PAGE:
It was interesting to see Bob Hope’s bathroom, not only because it had a urinal but because it was nicely rebuilt late in his life to be wheelchair accessible. But (aside from the pantries), my favorite feature of the house was the little door leading from Dolores’s bedside to the larger of the children’s rooms, which allowed her to check on her youngsters in the middle of the night without going through the hallway. It showed her practicality and maternal concern, and made me feel almost as if I had met her.
March 7, 2015 § Leave a comment
As news of Albert Maysles’ death circulated yesterday, I remembered not only his and his brother David Maysles’ important body of work (including “Gimme Shelter,” “Grey Gardens” and “Primary”) but two personal stories. The first was my only meeting with him, which took place at the International Documentary Association’s conference in 1998. At the time I was teaching myself to make documentaries by reading books, taking classes and, of course, watching lots and lots of films. The conference was part of my self-devised education, so when I came upon Albert standing with Werner Herzog in the hallway of the MPAA, I introduced myself and told him about my idea for “Jim Thompson, Silk King,” my future first film. As I wrote in 2009:
I asked him what he thought, and he said something like “I think that sounds like a good idea.” (Coincidentally, Werner Herzog was there, too; he merely said, “I haf heard of zis man.”) Delirious from Maysles’s encouragement, I nevertheless remembered to compliment “Grey Gardens.” Beaming, he said in his thick Boston accent, “Isn’t it beautiful?”
As endorsements go, Albert Maysles’ was hardly effusive, but it sufficed. I started preproduction soon afterwards and went to Thailand to film in June of 1999. I returned with enough footage for two films, the second of which was an art and architecture piece called “The Jim Thompson House and Art Collection.” (“Jim Thompson, Silk King” will be re-released shortly with new narration and two new DVD extras; it will be available on my website and on Vimeo. “The Jim Thompson House and Art Collection is available at http://www.hopeandersonproductions.com)
My second Albert Maysles story concerns “Salesman,” his and David’s 1969 film about white, working-class Bible salesmen and the desperate hard-sell tactics they employed on their mostly poor, often black clients. A classic of cinema verite, “Salesman” was filmed in the late 1960s but depicts an earlier era: no one looks or talks that way anymore, and when was the last time you saw anyone selling Bibles door-to-door? The most confounding feature of the documentary was the dialog which, I recall, was subtitled because the salesmen’s Boston accents were so heavy. But even subtitles couldn’t decipher the patois they spoke, which at times seemed a different language. Making things even worse was that I watched “Salesman” with a petulant Spanish guy who evidently thought I, a native speaker of English, would guide him through it. He kept asking, “What does that mean?” Darned if I knew, and I used to live in Boston.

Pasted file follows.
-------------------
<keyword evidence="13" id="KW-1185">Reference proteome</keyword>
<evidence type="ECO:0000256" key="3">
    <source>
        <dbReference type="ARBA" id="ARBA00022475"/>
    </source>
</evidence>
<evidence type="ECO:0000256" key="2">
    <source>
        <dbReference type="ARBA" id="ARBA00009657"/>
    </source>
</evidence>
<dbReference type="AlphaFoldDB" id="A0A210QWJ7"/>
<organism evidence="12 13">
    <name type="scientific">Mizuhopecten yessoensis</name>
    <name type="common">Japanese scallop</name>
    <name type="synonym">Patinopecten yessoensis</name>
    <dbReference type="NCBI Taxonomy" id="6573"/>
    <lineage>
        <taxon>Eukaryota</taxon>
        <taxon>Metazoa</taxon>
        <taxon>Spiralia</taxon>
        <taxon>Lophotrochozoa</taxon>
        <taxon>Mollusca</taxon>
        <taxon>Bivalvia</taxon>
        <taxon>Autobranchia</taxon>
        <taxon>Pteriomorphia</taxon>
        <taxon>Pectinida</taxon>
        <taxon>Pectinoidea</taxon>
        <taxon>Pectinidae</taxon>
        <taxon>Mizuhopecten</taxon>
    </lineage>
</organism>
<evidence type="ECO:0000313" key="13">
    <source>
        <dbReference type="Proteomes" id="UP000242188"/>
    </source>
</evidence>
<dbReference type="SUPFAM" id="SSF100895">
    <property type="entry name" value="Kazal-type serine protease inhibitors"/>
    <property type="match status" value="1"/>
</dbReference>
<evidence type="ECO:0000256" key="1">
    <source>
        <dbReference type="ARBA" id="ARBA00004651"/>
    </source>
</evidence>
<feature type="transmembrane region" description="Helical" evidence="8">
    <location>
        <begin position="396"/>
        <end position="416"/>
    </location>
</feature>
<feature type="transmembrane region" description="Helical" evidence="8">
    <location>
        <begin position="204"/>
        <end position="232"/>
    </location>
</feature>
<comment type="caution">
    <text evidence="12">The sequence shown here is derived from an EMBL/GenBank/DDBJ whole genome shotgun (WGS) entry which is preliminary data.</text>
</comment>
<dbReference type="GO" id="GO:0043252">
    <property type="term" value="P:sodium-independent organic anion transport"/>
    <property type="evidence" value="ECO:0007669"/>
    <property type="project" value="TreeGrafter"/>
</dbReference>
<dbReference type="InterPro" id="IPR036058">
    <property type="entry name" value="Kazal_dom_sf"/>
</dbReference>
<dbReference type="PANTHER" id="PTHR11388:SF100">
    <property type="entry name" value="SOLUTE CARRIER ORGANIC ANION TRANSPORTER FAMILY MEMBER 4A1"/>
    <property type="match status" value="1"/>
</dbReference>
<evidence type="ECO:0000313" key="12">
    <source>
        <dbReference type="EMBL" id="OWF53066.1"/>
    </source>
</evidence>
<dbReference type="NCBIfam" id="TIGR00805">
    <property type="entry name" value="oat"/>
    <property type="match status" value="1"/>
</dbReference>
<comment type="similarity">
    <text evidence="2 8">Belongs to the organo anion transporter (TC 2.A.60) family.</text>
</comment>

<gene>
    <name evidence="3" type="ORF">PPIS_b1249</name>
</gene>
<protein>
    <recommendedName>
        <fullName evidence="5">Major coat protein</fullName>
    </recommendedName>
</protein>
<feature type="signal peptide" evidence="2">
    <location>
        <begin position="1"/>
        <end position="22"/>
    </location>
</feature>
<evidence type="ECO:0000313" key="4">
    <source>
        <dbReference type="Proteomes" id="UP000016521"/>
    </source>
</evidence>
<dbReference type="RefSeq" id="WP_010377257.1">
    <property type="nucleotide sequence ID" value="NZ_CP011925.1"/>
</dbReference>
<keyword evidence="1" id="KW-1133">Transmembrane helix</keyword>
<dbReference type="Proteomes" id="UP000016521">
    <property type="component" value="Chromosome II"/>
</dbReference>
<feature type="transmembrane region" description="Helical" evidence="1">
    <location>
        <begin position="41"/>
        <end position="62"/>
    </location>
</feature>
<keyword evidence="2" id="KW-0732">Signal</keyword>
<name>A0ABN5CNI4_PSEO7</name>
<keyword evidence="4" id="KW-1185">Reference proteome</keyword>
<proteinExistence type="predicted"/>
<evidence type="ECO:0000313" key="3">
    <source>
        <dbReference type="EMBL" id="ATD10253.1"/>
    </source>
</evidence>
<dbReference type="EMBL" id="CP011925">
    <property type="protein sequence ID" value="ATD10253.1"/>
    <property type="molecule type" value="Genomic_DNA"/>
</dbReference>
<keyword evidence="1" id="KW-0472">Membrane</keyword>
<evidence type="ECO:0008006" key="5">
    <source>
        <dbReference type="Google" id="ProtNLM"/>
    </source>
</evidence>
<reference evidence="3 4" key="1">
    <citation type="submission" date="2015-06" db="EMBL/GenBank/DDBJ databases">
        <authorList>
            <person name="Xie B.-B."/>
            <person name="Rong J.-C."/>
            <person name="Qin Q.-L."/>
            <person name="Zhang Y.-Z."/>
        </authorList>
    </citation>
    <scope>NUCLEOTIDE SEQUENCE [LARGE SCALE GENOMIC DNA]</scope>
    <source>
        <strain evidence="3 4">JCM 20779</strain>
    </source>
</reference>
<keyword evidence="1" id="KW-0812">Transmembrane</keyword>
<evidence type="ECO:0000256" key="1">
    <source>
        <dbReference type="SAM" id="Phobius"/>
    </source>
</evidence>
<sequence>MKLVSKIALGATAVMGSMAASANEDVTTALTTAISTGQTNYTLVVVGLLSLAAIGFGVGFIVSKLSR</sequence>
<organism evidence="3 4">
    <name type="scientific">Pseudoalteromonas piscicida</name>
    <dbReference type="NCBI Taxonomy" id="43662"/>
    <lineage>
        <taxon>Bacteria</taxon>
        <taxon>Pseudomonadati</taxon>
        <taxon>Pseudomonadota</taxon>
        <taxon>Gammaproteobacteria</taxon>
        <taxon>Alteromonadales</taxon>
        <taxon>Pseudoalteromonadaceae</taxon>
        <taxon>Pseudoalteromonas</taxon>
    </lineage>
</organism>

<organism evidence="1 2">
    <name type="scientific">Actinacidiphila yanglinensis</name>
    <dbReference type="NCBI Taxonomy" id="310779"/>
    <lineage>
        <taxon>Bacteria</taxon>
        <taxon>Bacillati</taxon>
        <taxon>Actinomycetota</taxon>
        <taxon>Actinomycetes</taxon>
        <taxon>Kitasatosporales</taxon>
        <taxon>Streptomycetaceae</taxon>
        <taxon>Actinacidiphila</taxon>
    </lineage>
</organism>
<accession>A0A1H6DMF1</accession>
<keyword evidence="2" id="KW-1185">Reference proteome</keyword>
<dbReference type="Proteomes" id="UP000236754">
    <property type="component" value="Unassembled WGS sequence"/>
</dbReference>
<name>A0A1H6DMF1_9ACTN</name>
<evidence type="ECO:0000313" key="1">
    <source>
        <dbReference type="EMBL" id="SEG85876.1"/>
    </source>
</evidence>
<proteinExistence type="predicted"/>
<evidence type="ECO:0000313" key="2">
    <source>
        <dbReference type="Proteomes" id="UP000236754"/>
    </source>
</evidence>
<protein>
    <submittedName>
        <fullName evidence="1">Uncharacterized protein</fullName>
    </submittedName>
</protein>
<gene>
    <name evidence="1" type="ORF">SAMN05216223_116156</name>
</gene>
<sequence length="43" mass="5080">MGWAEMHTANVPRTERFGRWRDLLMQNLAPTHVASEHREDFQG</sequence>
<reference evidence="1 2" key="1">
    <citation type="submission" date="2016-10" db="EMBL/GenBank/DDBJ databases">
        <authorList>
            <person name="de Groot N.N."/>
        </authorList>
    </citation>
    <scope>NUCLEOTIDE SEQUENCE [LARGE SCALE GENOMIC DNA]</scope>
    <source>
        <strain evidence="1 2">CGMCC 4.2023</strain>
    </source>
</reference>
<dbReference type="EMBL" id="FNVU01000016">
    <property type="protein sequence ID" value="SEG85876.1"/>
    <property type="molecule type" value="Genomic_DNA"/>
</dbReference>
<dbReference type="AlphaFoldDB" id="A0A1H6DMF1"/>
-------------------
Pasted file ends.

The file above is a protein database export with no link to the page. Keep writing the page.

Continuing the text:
The Maysles brothers called their technique direct cinema because of its naturalism: the camera kept rolling until the subjects forgot it was there, and what interviewing there was sparse and informal. The result was at times profound but not without its problems, chiefly length. “Grey Gardens,” for all its acclaim, has some incredibly tedious stretches–raccoons again?–that illustrate the pitfalls of editing your own work, as the Maysleses did (albeit with others). Still, there’s no doubt that they changed documentary filmmaking forever. Because David died in 1987, Albert got the laurels, but the best Maysles films were the ones they made together.
February 25, 2015 § 2 Comments
Wednesday was Eichler Day, in tribute to the developer Joseph Eichler (1900-1974), who built some 11,000 glassy post-and-beam homes in the 1950s and 1960s, mostly in California. Though Eichler houses were mass-produced for middle-class buyers, they were beautiful and forward-looking. At a time when most tract developers were building simple ranch-style houses, Eichler hired the modernist architects Robert Anshen, A. Quincy Jones and Raphael Sariano. The homes they designed had exposed rooflines and glass walls, interior garden courtyards, open kitchens and easy transitions between the indoors and outdoors.
It wasn’t just the homes that were different. Eichler tracts had shared open spaces and pools that fostered a sense of community among their owners. (To this day, Eichler communities have annual block parties; Eichlerites march in groups in local parades.) Unlike other developers of his time, Eichler refused to discriminate against non-white buyers, selling to anyone who could afford one of his houses. His color-blind policy struck a blow against the prevailing segregated housing practices and seems even more significant in retrospect.
The highlight of Modernism Week’s Eichler Day was a brand-new Eichler home, the first in Palm Springs, built on spec from plans licensed from his estate. I toured it with my friend Steven Corley Randel, a residential architect who lives in Palm Springs and works all over California and Hawaii.
There were various updates to the original design, both in materials (such as insulation and glass) and style. The exterior was jazzed up with an orange front door and trim; inside the roofline was painted white, a glaring change from Eichler’s unpainted wood, and one that highlighted every imperfection. Still, the house was Eichlerian in spirit: the open plan made it seem more spacious that its 2,500 square feet, as did the soaring glass walls. The only claustrophobic feature was also original–the extremely narrow hallways. As Steve pointed out, they didn’t meet today’s building codes; “I wonder how they got away with it?” he said.